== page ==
This book examines the contemporary American political mind and its theoretical relevance for the global challenges through a series of conversations with three distinguished American political thinkers, Michael Walzer, Andrew Arato and Gene Sharp. The conversations with Walzer took place at Princeton in 2010. They were mainly focused on significant issues of political theory such as pluralism, democracy and justice. It goes without saying that a variety of issues discussed here by Walzer is strongly linked to the relevant questions of our world. The conversations were, therefore, placed in a larger globalizing context where the problems of democracy, violence and freedom become interconnected. However, Walzer’s analysis is completed by an additional analysis of war and peace in our world and the question of dignity of the individual through the work of Andrew Arato, a Hungarian born American political thinker. Arato’s work on Marxism, Habermas and constitutionalism presents itself as an appropriate supplement to the conversations with Walzer. The meetings with Arato took place in 2013 in New York. Arato reflections certainly represent another face of the early twenty-first century American political thought, which is also attentive to the issues raised by the recent wars in the Middle East and the Arab Spring. These considerations on the role of new social movements around the world and more specifically the legacy of pragmatic nonviolence were completed by a short visit to Gene Sharp in Boston few years before his decease. As a result, these conversations grew into a book which offers the reader, not only a more comprehensive view of the three American thinkers and their ideas, but also a panorama of the past eighty years of world politics and global affairs. At a broader level, this book is not only a series of conversations, but also a critical study of politics, both Western and non-Western, in the contemporary world.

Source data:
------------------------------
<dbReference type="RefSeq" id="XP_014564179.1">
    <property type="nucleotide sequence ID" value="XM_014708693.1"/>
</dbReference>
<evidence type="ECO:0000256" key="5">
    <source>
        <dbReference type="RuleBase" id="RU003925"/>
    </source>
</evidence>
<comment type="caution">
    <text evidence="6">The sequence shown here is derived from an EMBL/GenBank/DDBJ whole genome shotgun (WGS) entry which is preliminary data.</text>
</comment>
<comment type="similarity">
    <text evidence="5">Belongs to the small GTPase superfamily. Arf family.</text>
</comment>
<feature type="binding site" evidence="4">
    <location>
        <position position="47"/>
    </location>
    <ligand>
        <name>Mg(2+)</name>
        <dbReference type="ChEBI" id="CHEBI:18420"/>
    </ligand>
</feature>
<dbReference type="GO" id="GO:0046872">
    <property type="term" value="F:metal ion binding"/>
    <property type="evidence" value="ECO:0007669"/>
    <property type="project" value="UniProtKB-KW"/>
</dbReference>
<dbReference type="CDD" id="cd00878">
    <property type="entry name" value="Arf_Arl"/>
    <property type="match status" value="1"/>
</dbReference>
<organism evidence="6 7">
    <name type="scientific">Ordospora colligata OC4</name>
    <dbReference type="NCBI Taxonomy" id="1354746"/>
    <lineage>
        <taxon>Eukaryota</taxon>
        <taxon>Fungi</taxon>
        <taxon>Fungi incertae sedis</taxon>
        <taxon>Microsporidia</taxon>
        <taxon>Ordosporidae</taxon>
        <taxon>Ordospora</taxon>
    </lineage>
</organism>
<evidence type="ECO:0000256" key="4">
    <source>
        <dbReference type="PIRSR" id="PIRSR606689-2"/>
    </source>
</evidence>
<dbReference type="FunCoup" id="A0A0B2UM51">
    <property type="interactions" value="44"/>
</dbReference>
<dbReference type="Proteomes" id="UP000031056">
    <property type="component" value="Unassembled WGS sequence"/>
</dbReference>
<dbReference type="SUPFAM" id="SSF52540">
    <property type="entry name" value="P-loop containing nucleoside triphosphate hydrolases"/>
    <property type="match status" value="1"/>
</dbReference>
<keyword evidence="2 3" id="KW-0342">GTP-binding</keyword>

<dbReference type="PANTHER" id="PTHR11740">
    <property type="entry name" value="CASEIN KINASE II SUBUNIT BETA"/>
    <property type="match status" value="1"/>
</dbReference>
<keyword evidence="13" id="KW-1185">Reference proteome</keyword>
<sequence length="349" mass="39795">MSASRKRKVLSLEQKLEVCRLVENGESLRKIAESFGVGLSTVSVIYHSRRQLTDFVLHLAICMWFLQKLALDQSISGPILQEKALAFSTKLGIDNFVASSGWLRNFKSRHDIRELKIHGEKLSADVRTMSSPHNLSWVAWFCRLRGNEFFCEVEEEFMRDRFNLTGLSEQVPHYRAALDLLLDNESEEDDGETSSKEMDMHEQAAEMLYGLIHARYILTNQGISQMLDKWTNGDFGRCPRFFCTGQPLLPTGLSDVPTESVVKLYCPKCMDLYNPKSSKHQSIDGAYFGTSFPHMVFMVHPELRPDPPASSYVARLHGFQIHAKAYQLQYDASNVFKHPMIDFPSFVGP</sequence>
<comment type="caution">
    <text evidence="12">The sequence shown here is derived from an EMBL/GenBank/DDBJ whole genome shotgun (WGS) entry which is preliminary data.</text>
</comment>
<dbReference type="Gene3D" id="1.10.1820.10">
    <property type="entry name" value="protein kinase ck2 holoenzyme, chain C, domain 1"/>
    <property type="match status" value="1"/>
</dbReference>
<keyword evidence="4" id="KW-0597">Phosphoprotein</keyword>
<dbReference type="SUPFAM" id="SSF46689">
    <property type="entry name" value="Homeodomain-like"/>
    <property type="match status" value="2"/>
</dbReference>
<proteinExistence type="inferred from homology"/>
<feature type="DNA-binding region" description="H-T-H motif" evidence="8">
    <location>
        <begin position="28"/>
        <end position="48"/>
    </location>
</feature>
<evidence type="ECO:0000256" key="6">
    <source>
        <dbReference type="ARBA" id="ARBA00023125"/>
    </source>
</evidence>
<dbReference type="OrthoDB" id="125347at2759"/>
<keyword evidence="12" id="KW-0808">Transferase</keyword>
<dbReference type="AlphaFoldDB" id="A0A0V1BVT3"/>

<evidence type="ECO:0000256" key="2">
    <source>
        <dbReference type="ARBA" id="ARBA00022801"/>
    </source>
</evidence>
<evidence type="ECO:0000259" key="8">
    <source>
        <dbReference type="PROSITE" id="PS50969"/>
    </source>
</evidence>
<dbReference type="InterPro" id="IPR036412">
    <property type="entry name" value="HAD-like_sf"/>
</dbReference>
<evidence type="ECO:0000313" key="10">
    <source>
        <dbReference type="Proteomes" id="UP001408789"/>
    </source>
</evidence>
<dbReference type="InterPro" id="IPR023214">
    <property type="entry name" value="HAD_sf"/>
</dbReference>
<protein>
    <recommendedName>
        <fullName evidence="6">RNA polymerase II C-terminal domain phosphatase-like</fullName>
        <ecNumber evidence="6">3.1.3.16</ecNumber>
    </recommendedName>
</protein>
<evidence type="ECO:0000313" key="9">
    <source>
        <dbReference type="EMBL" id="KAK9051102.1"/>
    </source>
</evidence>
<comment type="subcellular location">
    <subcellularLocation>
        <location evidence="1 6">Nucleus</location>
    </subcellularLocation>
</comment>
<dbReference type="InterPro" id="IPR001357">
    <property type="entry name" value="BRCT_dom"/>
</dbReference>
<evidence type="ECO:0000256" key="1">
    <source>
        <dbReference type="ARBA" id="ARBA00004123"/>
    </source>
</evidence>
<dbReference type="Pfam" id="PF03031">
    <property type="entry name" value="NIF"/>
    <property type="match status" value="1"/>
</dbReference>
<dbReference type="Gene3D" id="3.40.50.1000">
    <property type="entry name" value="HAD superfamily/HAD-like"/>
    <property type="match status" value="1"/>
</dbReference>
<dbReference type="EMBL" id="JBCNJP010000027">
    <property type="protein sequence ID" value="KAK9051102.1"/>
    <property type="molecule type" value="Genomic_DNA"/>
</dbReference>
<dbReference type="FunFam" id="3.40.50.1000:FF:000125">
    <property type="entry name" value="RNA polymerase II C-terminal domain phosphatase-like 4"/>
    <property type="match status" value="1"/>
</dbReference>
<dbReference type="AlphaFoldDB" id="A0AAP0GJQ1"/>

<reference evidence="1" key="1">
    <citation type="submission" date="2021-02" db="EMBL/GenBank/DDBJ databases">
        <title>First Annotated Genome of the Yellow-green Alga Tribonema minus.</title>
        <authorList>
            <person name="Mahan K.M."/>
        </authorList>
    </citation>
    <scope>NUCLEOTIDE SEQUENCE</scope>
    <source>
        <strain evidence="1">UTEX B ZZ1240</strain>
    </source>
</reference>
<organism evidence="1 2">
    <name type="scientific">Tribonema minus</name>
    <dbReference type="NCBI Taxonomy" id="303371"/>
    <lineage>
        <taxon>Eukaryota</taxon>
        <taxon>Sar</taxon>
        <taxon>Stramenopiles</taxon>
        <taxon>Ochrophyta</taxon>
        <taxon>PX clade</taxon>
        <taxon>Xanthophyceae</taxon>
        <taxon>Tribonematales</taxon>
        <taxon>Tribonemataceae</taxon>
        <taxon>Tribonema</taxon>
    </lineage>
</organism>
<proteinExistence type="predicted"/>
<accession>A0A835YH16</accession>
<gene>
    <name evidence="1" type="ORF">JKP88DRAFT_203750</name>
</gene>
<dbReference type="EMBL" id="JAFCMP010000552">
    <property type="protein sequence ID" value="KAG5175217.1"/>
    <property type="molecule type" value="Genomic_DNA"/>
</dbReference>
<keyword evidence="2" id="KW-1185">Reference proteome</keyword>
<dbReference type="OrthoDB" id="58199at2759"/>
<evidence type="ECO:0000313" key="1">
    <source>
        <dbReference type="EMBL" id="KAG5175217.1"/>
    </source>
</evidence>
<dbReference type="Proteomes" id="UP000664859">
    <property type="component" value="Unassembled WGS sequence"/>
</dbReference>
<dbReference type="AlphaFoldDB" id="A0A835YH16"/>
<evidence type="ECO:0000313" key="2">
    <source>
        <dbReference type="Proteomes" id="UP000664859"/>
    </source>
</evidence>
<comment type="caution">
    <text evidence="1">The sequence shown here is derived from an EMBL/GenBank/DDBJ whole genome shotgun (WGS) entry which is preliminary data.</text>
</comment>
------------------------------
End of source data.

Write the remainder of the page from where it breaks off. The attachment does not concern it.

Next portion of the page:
Ramin Jahanbegloo is a political philosopher. He is presently the Executive Director of the Mahatma Gandhi Centre for Nonviolence and Peace Studies and the Vice-Dean of the School of Law at Jindal Global University. He received his B.A. and M.A. in Philosophy, History and Political Science and later his PhD in Philosophy from the Sorbonne University. He was an Associated Professor of Political Science and a Research Fellow in the Centre for Ethics at University of Toronto from 2008-2012 and an Associate Professor of Political Science at York University in Toronto from 2012 – 2015. He is also a member of the advisory board of PEN Canada. He is the winner of the Peace Prize from the United Nations Association in Spain (2009) for his extensive academic works in promoting dialogue between cultures and his advocacy for non-violence and more recently the winner of the Josep Palau i Fabre International Essay Prize.